World Wide Web of Gotechnical Engineers - Hall of Fame

Gerald A. Leonards


The Man

Professor Gerald A. Leonards was born on April, 29, 1921 in Montreal, Quebec, Canada and later became a naturalized U.S. citizen. He obtained his BSCE at McGill University in Montreal in 1943. In 1945, he married the former Beryl Freed who died September 5, 1994. They moved to Lafayette in 1946 so that he could work on his graduate degrees. Jerry Leonards received both his MSCE and PhD from Purdue in 1948 and 1952, respectively. His PhD thesis was entitled, "Strength Characteristics of Compacted Clays." They had a son and a daughter born in Lafayette: David Leonards who married Rebecca Jacobs of Evansville and lives in Indianapolis with three grandchildren, Gerald, Brett, Grant and H. H. Leonards who currently resides in Washington, D.C. with a grandchild Z.Z. Professor Leonards died on Saturday, February 1, 1997.


Dr. Leonards began teaching at McGill in 1944 and at Purdue in 1946. He was promoted to the rank of assistant professor in 1952, to associate professor in 1955, and to professor in 1958. He was Head of the School of Civil Engineering from 1965 to 1968. His Advanced Foundation Engineering and Applied Soil Mechanics courses are considered classics by former Purdue graduate students. The student body voted him "best civil engineering teacher" in 1976. Although he retired from teaching in 1991 when he was named Professor Emeritus, he continued to contribute significantly to the research program and the development of graduate students at Purdue.


Professor Leonards' research interests were very wide and he made pioneering contributions to knowledge on strength and compressibility of compacted clay soils, strength and consolidation of natural deposits of soft clay, cracking of earth dams, frost action, flexible and rigid pavement design, analysis of buried conduits, pile foundations, stability of slopes and embankments on soft clays, stress-deformation and liquefaction of sand, and methodologies for investigating failures. He published extensively nationally and internationally. He was a much sought after technical speaker and gave numerous invited lectures at conferences and institutions here and abroad. The book on "Foundation Engineering" which he edited was published by McGraw-Hill in 1962 and quickly became a standard reference worldwide.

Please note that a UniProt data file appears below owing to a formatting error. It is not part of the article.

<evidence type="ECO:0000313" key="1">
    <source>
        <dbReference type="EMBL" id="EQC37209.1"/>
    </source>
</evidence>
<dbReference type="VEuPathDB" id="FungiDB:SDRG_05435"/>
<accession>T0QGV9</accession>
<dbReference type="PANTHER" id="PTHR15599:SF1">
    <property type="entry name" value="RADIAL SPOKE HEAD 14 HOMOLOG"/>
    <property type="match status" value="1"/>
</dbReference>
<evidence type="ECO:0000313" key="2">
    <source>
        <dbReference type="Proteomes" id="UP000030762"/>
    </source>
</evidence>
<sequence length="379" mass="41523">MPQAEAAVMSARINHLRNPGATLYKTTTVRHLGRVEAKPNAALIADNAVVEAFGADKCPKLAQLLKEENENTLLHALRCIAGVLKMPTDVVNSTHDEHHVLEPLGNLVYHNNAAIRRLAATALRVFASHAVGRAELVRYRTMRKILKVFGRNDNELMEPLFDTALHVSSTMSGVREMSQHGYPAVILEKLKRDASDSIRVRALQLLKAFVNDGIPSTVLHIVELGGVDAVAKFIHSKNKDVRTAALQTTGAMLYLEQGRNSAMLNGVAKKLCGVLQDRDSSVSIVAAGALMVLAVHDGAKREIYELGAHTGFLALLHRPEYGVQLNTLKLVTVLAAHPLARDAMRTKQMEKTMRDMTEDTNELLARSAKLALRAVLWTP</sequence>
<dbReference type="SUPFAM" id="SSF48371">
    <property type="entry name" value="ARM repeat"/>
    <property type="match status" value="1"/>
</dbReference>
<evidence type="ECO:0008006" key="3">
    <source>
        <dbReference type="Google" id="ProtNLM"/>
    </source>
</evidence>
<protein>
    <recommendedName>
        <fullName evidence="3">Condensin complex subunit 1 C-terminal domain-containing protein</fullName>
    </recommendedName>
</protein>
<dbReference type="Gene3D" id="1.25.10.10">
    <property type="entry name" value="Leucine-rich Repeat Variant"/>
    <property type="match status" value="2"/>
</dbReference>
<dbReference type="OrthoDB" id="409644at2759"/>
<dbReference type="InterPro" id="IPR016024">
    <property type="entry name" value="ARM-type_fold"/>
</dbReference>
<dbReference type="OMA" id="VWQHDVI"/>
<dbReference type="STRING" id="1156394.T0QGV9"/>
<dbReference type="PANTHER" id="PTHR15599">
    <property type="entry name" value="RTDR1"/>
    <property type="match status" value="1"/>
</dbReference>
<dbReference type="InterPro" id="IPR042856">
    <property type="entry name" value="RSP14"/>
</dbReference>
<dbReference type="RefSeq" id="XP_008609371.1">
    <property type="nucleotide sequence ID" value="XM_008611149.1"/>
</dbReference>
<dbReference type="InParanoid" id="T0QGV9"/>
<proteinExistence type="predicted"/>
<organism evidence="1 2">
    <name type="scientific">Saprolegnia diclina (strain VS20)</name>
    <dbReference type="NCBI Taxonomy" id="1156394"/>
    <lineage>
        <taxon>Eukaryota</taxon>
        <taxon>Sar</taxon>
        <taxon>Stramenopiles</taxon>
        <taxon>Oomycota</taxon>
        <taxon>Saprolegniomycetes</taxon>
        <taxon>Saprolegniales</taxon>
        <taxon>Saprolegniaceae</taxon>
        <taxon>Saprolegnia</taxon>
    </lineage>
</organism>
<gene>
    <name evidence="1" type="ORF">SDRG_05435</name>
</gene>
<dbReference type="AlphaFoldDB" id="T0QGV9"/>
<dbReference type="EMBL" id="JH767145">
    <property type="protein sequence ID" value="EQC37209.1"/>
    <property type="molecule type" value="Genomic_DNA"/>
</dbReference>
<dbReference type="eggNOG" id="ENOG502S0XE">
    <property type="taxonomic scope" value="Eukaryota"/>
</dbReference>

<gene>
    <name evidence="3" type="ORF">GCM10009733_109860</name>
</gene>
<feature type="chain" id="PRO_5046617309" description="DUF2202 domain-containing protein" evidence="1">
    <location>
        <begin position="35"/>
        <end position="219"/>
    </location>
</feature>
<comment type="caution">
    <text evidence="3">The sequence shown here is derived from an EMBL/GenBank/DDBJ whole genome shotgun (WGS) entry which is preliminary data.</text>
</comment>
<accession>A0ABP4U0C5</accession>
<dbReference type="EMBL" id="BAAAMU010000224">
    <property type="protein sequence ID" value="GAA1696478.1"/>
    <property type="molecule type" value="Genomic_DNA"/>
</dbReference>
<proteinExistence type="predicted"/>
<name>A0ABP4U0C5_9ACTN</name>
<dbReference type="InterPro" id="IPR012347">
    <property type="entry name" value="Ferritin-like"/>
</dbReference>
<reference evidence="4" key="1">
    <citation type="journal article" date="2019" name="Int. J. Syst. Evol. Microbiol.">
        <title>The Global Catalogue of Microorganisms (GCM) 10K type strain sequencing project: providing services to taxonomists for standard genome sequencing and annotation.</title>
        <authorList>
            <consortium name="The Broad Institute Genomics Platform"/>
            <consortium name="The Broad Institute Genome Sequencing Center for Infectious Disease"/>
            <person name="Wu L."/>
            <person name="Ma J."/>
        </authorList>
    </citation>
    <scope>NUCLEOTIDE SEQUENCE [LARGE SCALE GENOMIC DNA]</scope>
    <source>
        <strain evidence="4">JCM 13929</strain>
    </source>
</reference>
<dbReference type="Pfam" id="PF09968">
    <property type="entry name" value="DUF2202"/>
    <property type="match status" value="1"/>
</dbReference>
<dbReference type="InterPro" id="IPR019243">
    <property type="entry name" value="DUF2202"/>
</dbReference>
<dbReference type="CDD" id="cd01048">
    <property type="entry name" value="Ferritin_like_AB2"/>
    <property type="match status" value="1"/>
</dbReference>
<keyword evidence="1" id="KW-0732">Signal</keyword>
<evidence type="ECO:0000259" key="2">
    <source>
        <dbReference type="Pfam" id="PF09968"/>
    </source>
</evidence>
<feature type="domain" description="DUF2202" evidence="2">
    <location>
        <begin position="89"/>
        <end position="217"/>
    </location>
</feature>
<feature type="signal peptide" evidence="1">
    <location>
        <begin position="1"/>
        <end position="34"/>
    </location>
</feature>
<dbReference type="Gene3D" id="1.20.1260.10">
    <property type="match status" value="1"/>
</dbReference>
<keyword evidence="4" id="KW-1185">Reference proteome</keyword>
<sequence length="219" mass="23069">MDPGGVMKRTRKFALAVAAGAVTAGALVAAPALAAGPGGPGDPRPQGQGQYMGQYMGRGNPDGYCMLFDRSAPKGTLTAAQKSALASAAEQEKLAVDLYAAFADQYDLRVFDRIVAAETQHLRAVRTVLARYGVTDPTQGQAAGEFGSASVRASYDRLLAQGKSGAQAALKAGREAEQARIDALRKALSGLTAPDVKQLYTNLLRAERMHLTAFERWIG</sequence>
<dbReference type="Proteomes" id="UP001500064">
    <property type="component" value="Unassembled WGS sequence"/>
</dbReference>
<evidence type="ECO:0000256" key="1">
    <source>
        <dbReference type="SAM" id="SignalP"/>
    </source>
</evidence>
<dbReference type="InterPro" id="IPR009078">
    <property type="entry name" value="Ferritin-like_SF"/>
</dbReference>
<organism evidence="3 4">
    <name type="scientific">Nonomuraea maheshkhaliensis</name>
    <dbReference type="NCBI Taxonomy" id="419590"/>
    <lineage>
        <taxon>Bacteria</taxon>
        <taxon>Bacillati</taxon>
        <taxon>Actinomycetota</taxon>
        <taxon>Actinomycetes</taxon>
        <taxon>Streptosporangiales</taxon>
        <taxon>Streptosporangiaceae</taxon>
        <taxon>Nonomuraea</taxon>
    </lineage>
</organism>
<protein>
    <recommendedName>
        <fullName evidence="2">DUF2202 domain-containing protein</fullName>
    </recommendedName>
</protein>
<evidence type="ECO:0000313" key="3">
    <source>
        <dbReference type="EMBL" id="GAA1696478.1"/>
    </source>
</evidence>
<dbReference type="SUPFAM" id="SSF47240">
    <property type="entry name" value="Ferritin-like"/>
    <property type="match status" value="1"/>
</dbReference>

Throughout his career, Dr. Leonards' insight and expertise was sought on earthwork and foundation projects all over the world, a number of which involved the investigation of failures. He was appointed as the only non-European to sit on an official government commission in Italy to investigate ways to stabilize the Tower of Pisa. Dr. Leonards was an active participant in ASCE (Life Fellow) and the Transportation Research Board (TRB). In 1980 he was honored by the American Society of Civil Engineers by presenting the Terzaghi Lecture. In 1988 he was elected a member of the National Academy of Engineering and in 1989, Dr. Leonards was honored by McGill University in Montreal where he became a Doctor of Science, honoris causa. He was also presented with the 1989 Terzaghi Award. Over his career he received numerous other awards from professional and technical societies.


From the students' perspective, "GAL" was a dedicated professor and researcher. His geotechnical philosophy is summarized in "understanding the physics of the phenomenon." Students admire his engineering knowledge and intuition, and the depth and clarity of his concepts. He never missed an opportunity to learn more about his chosen field and to share his views on new developments.

by Dr. Vincent P. Drnevich, P.E.

Professor and Head
School of Civil Engineering
1284 Civil Engineering Building
Purdue University
West Lafayette, IN 47907-1284

Ph. (765) 494-2159
Fax. (765) 494-0395

© Copyright EJGE, 1997